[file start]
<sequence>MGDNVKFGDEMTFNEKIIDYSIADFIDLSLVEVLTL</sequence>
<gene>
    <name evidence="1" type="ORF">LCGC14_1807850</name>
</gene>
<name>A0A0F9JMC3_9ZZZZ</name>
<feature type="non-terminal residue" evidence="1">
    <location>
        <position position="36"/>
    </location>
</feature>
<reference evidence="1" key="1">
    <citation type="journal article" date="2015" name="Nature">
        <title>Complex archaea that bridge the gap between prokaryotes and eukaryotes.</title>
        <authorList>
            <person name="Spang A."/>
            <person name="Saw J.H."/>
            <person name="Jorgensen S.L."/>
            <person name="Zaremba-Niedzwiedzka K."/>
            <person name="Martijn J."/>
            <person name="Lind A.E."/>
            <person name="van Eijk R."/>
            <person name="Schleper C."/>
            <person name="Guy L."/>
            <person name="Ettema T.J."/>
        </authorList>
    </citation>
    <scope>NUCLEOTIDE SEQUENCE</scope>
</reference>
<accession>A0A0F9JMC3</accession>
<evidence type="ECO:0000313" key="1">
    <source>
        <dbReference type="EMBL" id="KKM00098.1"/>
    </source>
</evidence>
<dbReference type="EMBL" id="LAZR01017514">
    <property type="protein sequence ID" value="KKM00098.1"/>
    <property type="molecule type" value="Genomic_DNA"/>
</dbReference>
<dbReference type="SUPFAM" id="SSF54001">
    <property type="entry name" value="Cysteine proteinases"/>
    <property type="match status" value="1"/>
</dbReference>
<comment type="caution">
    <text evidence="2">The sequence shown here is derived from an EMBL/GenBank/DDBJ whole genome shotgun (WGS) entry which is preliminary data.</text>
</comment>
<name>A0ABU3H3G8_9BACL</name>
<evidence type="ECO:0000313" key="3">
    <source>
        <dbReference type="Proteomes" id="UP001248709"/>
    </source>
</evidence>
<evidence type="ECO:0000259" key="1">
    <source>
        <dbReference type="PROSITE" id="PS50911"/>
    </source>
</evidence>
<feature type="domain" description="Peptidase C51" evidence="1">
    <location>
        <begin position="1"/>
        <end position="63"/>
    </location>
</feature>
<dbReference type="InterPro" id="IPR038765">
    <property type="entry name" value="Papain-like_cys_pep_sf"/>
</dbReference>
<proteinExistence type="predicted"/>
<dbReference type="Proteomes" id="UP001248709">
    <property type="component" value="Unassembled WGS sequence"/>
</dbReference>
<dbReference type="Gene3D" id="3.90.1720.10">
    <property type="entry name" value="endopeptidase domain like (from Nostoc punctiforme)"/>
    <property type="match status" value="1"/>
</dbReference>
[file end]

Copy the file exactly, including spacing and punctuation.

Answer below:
<sequence>MGDNVKFGDEMTFNEKIIDYSIADFIDLSLVEVLTL</sequence>
<gene>
    <name evidence="1" type="ORF">LCGC14_1807850</name>
</gene>
<name>A0A0F9JMC3_9ZZZZ</name>
<feature type="non-terminal residue" evidence="1">
    <location>
        <position position="36"/>
    </location>
</feature>
<reference evidence="1" key="1">
    <citation type="journal article" date="2015" name="Nature">
        <title>Complex archaea that bridge the gap between prokaryotes and eukaryotes.</title>
        <authorList>
            <person name="Spang A."/>
            <person name="Saw J.H."/>
            <person name="Jorgensen S.L."/>
            <person name="Zaremba-Niedzwiedzka K."/>
            <person name="Martijn J."/>
            <person name="Lind A.E."/>
            <person name="van Eijk R."/>
            <person name="Schleper C."/>
            <person name="Guy L."/>
            <person name="Ettema T.J."/>
        </authorList>
    </citation>
    <scope>NUCLEOTIDE SEQUENCE</scope>
</reference>
<accession>A0A0F9JMC3</accession>
<evidence type="ECO:0000313" key="1">
    <source>
        <dbReference type="EMBL" id="KKM00098.1"/>
    </source>
</evidence>
<dbReference type="EMBL" id="LAZR01017514">
    <property type="protein sequence ID" value="KKM00098.1"/>
    <property type="molecule type" value="Genomic_DNA"/>
</dbReference>
<dbReference type="SUPFAM" id="SSF54001">
    <property type="entry name" value="Cysteine proteinases"/>
    <property type="match status" value="1"/>
</dbReference>
<comment type="caution">
    <text evidence="2">The sequence shown here is derived from an EMBL/GenBank/DDBJ whole genome shotgun (WGS) entry which is preliminary data.</text>
</comment>
<name>A0ABU3H3G8_9BACL</name>
<evidence type="ECO:0000313" key="3">
    <source>
        <dbReference type="Proteomes" id="UP001248709"/>
    </source>
</evidence>
<evidence type="ECO:0000259" key="1">
    <source>
        <dbReference type="PROSITE" id="PS50911"/>
    </source>
</evidence>
<feature type="domain" description="Peptidase C51" evidence="1">
    <location>
        <begin position="1"/>
        <end position="63"/>
    </location>
</feature>
<dbReference type="InterPro" id="IPR038765">
    <property type="entry name" value="Papain-like_cys_pep_sf"/>
</dbReference>
<proteinExistence type="predicted"/>
<dbReference type="Proteomes" id="UP001248709">
    <property type="component" value="Unassembled WGS sequence"/>
</dbReference>
<dbReference type="Gene3D" id="3.90.1720.10">
    <property type="entry name" value="endopeptidase domain like (from Nostoc punctiforme)"/>
    <property type="match status" value="1"/>
</dbReference>